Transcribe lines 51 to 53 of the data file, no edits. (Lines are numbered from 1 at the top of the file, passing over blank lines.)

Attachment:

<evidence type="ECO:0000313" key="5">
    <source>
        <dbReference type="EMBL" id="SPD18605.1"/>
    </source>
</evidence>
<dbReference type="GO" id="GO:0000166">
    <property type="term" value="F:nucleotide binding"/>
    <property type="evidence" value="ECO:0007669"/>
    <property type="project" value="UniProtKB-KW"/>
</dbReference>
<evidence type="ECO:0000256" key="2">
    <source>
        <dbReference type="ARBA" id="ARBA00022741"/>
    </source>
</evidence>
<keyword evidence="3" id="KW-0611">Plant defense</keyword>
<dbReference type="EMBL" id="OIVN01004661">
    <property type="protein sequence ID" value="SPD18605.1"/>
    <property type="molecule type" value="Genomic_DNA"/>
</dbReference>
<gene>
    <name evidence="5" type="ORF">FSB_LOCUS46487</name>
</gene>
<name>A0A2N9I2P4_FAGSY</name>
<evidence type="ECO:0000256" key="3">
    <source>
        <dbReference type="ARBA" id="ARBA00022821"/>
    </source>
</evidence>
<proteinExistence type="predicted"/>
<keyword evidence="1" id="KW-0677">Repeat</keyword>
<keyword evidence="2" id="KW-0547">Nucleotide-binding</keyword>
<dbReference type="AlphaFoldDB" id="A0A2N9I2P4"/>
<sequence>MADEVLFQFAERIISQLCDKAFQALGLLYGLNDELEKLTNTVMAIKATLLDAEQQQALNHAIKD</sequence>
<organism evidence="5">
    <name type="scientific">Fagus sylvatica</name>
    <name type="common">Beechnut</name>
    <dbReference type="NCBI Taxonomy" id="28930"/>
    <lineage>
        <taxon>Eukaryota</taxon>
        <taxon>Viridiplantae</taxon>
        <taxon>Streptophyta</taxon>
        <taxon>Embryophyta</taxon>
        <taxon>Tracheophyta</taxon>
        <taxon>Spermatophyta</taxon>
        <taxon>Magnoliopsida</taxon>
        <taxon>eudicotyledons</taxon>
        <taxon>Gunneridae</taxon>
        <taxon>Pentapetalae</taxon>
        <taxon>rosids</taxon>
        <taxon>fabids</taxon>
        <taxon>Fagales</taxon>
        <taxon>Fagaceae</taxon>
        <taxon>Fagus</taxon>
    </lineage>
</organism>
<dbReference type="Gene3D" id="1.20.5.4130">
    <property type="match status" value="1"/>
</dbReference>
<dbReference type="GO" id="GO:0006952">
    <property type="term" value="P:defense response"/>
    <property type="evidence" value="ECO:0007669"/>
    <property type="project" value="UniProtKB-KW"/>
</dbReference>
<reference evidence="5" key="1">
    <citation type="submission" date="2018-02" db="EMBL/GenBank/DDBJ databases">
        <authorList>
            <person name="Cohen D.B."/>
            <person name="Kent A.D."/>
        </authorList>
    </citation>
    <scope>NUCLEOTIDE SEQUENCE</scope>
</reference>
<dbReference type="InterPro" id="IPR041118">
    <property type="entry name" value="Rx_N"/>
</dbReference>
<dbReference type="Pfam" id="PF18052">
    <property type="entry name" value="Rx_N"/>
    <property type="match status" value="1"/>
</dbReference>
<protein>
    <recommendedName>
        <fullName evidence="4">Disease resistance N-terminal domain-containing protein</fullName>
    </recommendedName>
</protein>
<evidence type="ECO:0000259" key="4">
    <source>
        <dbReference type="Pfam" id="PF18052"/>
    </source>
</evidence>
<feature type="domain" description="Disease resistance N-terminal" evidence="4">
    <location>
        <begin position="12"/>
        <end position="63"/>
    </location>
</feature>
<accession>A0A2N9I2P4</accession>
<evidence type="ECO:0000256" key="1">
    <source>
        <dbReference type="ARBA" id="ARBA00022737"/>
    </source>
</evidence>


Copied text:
        <taxon>fabids</taxon>
        <taxon>Fagales</taxon>
        <taxon>Fagaceae</taxon>